Dr. Jun S. Song selected for endowed professorships

Siv Schwink
3/4/2015

The U. of I. College of Engineering has named the Center for the Physics of Living Cells faculty member Jun Song as a Founder Professor.  An investiture ceremony hosted by the college was held February 26, 2015, at the Beckman Institute for Science and Technology, celebrating the new appointment within the college.

Jun Song is a theoretical biophysicist who focuses on computational biology and biomedicine, leveraging the methodologies and tools of physics and mathematics to conduct research on gene expression. His work has implications for prognosis and treatment of cancer and malignant melanoma, in particular.

At Illinois, Jun is a co-principal investigator on the new Knowledge Engine for Genomics (KnowEnG) Center of Excellence in Big Data Computing, supported by the National Institutes of Health, and co-investigator on the National Science Foundation Physics Frontiers Center.

Among his many honors, Jun earned an NSF CAREER Award (2011), an NSF Fellowship (1997), and a Sontag Foundation Distinguished Scientist Award (2011).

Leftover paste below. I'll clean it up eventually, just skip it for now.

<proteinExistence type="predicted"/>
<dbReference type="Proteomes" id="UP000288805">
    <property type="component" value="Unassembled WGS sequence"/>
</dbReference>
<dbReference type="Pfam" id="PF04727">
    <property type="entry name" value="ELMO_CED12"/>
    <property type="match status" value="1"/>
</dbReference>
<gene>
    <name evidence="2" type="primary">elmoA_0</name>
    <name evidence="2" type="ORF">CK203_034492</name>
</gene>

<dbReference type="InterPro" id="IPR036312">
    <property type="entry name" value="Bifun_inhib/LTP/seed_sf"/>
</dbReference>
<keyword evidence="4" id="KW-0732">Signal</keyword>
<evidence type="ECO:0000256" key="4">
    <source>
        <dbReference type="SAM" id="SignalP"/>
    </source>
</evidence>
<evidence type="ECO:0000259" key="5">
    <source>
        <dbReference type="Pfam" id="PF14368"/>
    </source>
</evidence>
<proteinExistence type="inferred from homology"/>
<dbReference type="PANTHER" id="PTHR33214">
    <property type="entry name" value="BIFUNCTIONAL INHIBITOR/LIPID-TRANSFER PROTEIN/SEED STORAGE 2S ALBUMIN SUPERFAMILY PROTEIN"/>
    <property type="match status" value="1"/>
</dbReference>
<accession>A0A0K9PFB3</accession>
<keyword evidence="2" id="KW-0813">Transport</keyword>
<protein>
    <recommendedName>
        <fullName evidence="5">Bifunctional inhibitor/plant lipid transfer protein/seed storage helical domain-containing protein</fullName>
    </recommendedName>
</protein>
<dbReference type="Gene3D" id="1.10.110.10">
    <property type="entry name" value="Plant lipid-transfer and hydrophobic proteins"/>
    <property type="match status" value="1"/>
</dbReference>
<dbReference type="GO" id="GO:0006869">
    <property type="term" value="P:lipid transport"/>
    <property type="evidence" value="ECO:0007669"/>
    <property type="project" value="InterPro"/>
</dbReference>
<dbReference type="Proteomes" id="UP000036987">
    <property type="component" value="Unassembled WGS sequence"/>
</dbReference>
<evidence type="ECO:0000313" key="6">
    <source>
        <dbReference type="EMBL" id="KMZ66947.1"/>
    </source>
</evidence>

Song earned an A.B. in physics from Harvard University (1996), graduating summa cum laude, M.A.St. in mathematics from the University of Cambridge, UK (1997), graduating with distinction, and a Ph.D. in mathematical physics from the Massachusetts Institute of Technology (2001).

Song was a Charles B. Morrey Jr. Assistant Professor of Mathematics at the University of California, Berkeley from 2001 to 2003. At Harvard University, he held an appointment from 2003 to 2005 as an instructor and research fellow in medical physics at the Dana Farber Cancer Institute and from 2005-2007 as a research fellow in biostatistics and computational biology.  He was a member of the Simons Center for Systems Biology at the Institute for Advanced Study in Princeton, NJ, from 2007 to 2009.

Prior to joining the faculty at the University of Illinois at Urbana-Champaign, Song was an associate professor at the University of California, San Francisco. In 2014, he became a Founder Professor at Illinois with joint appointments in the Department of Bioengineering and the Department of Physics, working primarily at the Institute for Genomic Biology.

Additional information can be found on the Donald Biggar Willett endowment at Physics Illinois.